To see all photos of our visit please see here
The Appley Bridge meteorite fell at around 8.45pm on the 13th October, 1914. World war one had only just begun in August and with the air raids at the time and the prevalent ambience of fear of an attack of it was no wonder that locals were convinced that the event was actually a bombing raid by German Zeppelin airships.
The first reports of a fireball in the sky were from Stoke on Trent but there were subsequently hundreds of eye witnesses in the local Wigan area. Some of the locals even reported hearing the buzzing of the Zeppelin engines!
The meteorite was found by two locals walking in the field the following morning. They were surprised to discover a hole in the ground two feet across and 2 feet deep in the ploughed field. They went and got the farmer, Eric Lyon who helped dig out the meteorite which had broken into two pieces and was subsequently taken back to his farmhouse.
The local doctor, a Dr. Wilson visited Mr. Lyon at the farmhouse and wrote the following for a local newspaper “The mass is just like a large stone, irregular in shape, and externally of a reddish colour similar to the appearance of rusty iron, or of iron drawn from a fire.”It is also very friable, pieces can be broken from it by the fingers alone. Internally the prevailing colour is that of French grey, the material is of varying hardness, and some parts having the resemblance of lead. It is about 30 inches in circumference and weighs about 30 llbs”
The police were also informed and after attending the farm officers promptly took the meteorite away to Lancashire Police headquarters in Preston to be investigated by a senior Police officer. The subsequent reports from Superintendent Kelly dispelled the rumours of a German airship attack and he stated that “There is no doubt, that it is a genuine meteorite”
After being released from Police custody the meteorite was delivered to Professor Jenkins at the Godlee Observatory in Manchester. On arrival at Godlee the pieces had a total weight of 28 llbs and 13 oz. compared to over 30 llbs on initial discovery so some of it had obviously been removed in the interim. Whilst at the observatory it was examined by Dr. George Prior from the British Museum of Natural History and also chemically analysed by researchers from the Manchester School of Technology. (Link to Professor Jenkins report)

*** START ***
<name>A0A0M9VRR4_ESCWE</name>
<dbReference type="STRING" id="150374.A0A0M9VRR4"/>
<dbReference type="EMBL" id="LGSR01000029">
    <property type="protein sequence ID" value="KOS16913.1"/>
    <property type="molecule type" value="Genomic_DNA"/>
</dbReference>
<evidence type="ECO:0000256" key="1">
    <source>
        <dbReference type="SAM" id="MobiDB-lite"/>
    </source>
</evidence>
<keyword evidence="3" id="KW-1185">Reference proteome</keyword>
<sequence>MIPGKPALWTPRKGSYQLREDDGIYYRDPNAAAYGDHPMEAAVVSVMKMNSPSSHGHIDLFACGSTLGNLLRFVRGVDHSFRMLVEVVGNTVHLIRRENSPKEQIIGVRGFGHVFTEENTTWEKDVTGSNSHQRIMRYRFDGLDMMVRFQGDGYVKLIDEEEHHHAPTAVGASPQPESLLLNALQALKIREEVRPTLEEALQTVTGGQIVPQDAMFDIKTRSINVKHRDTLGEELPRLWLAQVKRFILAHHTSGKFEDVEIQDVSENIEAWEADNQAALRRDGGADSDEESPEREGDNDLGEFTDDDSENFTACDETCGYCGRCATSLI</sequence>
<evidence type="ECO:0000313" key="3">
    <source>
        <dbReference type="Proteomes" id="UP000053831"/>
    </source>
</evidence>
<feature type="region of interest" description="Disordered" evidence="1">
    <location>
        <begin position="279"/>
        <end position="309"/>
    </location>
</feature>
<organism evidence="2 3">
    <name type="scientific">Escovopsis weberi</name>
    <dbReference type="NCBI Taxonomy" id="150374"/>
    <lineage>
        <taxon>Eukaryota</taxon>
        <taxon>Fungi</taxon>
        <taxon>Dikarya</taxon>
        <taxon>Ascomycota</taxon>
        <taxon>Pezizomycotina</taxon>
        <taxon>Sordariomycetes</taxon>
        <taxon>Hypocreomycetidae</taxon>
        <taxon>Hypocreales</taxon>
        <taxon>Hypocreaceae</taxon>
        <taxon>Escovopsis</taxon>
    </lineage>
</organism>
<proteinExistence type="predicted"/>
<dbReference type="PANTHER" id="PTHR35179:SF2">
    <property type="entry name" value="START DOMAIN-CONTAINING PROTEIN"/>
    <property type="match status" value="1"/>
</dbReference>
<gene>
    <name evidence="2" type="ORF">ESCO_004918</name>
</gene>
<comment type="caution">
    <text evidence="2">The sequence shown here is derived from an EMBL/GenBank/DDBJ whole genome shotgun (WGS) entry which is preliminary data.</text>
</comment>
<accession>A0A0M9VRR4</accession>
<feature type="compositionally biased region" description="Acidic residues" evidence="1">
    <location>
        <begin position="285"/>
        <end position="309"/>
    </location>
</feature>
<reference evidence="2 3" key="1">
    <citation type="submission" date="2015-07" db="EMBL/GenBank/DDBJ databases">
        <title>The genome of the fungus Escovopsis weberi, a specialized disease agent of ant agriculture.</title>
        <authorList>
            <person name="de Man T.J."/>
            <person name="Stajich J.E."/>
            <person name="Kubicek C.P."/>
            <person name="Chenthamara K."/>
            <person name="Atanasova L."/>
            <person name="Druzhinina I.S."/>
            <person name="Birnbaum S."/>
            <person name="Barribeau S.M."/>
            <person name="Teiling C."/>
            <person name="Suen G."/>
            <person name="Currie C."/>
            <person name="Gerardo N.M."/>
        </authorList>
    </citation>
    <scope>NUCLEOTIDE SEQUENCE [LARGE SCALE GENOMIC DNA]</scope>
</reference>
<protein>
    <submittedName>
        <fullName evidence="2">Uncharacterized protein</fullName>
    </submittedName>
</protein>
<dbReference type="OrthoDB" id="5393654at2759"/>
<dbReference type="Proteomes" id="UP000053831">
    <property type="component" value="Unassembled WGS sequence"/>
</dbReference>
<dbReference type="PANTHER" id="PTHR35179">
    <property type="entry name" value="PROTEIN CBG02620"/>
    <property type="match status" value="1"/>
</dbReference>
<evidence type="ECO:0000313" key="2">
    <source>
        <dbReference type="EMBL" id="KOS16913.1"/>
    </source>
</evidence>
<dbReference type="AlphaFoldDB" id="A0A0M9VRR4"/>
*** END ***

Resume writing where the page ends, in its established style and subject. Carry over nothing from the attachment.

A small fragment of the larger mass went on to be displayed in James Rigby’s grocers shop window in Appley Bridge to show locals that it was in fact a rock from space that had caused the ominous thunder like noise and not a German army bombing raid.
The main mass was subsequently returned to Mr. Lyons and he retained custody of it until 24th January 1920 when he sold it to the British Museum of Natural History for £252.
Well, that’s the brief story of the Appley Bridge meteorite and its recent earthly history.
Being the nearest meteorite fall location to where I live and having a passion for UK and Irish meteorite specimens meant I had planned to visit Appley Bridge for a long while. Finally, in October 2012, prompted by Luther Jackson organising a group BIMS visit, I found myself driving through the Lancashire countryside to meet up with some other meteorite aficionados. Luther’s sister actually lives in Appley Bridge so he had made the trip up the day before to stay with his family. On a rather misty autumn morning myself, Keith Mahood, Matthew Smith, Luther Jackson and Luther’s brother in law Matt Thorn met up on the main road through Appley Bridge near the actual ‘Appley Bridge’ ready to explore the fall site.
We knew the fall site was a field that was part of the Halliwell Farm estate and so from the main road we followed the field boundaries up towards Halliwell Farm. With some consulting of maps and historic accounts we eventually found what we believed to be the fall location. After a few photos and some scrabbling in the bushes and field boundaries for likely looking stones, we headed for the Farm itself.
Halliwell farm is currently owned by David and Valerie Edwards and after a quick group photo at the gates we walked up the drive and introduced ourselves. Matt and I had a chat with David and Valerie and we expressed an interest for BIMS to put on some sort of meteorite display at Appley Bridge in the future. They were friendly and helpful and I exchanged contact details with them for any future plans that we had.
On the way back to the fields we say an impressive and imposing looking statue in the Farm’s gardens, something that you wouldn’t want to come across on a dim moonlit night!
Keith and I had brought along our collection specimens of Appley Bridge and we couldn’t resist taking a photo of us bringing them back to their original fall site.
The mist had now mostly lifted and the sun was out making for a pleasant walk back down the fields towards the village centre. After meandering back to our cars we decided that it was too soon to be going home so we headed to the local pub for some lunch. We were joined by Luther’s wife Juliet, son Max and sister Josie and we all enjoyed a nice lunch before I had to head back home.
It was great to visit the site of this historic UK fall, and to imagine the impact pit in the fresh ploughed soil as found by the two locals on 14th October, 1914, what a fantastic find that was!
To see all photos of our visit please see here